Smart on Crime GA is headed by various policy and non-profit organizations in Georgia. These organizations do not come from a single political party or background; they are diverse in their beliefs and meet on the common ground of a vision for a Georgia that is smarter on crime.
What does it meant to be smarter on crime? While the specific next steps will evolve as progress continues to be made, several core tenets unite to guide the vision:
Prison is costly, both for taxpayers and for those incarcerated. Taxpayers and individuals both stand to benefit from smarter, more effective alternatives to keep non-violent offenders out of prisons and jails when merited.
Georgia has a staggering number of people on probation and parole. Finding ways to use parole officers more effectively and determining when and how parole or probation should be used in the first place is critical to spending criminal justice funds more wisely.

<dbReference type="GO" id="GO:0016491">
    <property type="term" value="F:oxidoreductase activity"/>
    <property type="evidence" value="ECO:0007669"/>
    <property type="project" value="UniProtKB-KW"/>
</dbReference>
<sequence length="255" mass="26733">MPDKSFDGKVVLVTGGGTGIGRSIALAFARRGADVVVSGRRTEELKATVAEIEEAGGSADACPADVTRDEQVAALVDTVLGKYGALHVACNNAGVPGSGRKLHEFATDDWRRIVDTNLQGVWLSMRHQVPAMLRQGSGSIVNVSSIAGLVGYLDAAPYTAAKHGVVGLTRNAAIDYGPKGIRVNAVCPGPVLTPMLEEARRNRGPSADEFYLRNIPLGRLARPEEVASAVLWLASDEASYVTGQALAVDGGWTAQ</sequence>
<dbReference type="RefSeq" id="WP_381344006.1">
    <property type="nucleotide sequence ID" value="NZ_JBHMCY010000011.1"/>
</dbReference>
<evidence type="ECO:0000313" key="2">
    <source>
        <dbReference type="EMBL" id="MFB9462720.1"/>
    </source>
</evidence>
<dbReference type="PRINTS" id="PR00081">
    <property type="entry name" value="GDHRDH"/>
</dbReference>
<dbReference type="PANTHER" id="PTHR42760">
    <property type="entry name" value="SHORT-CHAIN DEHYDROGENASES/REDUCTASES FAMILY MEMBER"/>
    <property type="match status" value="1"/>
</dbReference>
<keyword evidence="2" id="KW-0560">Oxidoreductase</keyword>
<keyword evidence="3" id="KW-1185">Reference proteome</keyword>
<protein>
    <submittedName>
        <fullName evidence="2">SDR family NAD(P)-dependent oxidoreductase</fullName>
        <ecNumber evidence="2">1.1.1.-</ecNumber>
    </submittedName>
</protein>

Not all crimes should result in a “life sentence” of being removed from society or even being marginalized. Finding ways to encourage and assist returning offenders into their communities with the purpose-giving, life-affirming goal of employment and contribution to society as a productive, law-abiding citizen should be encouraged at every turn. Efforts should include removing barriers to job opportunities, reducing hurdles to education and restoring the dignity of work.
Smart policing develops trust between law enforcement officers and the communities they protect. Examining policies that have led to distrust between these two groups and engaging in intelligent dialogue about how to address these issues and establish trust is paramount to criminal justice reform.
The number of African-Americans being locked up in Georgia’s prison system has dropped to historic lows, reflecting a monumental shift in the way Georgia is punishing nonviolent offenders.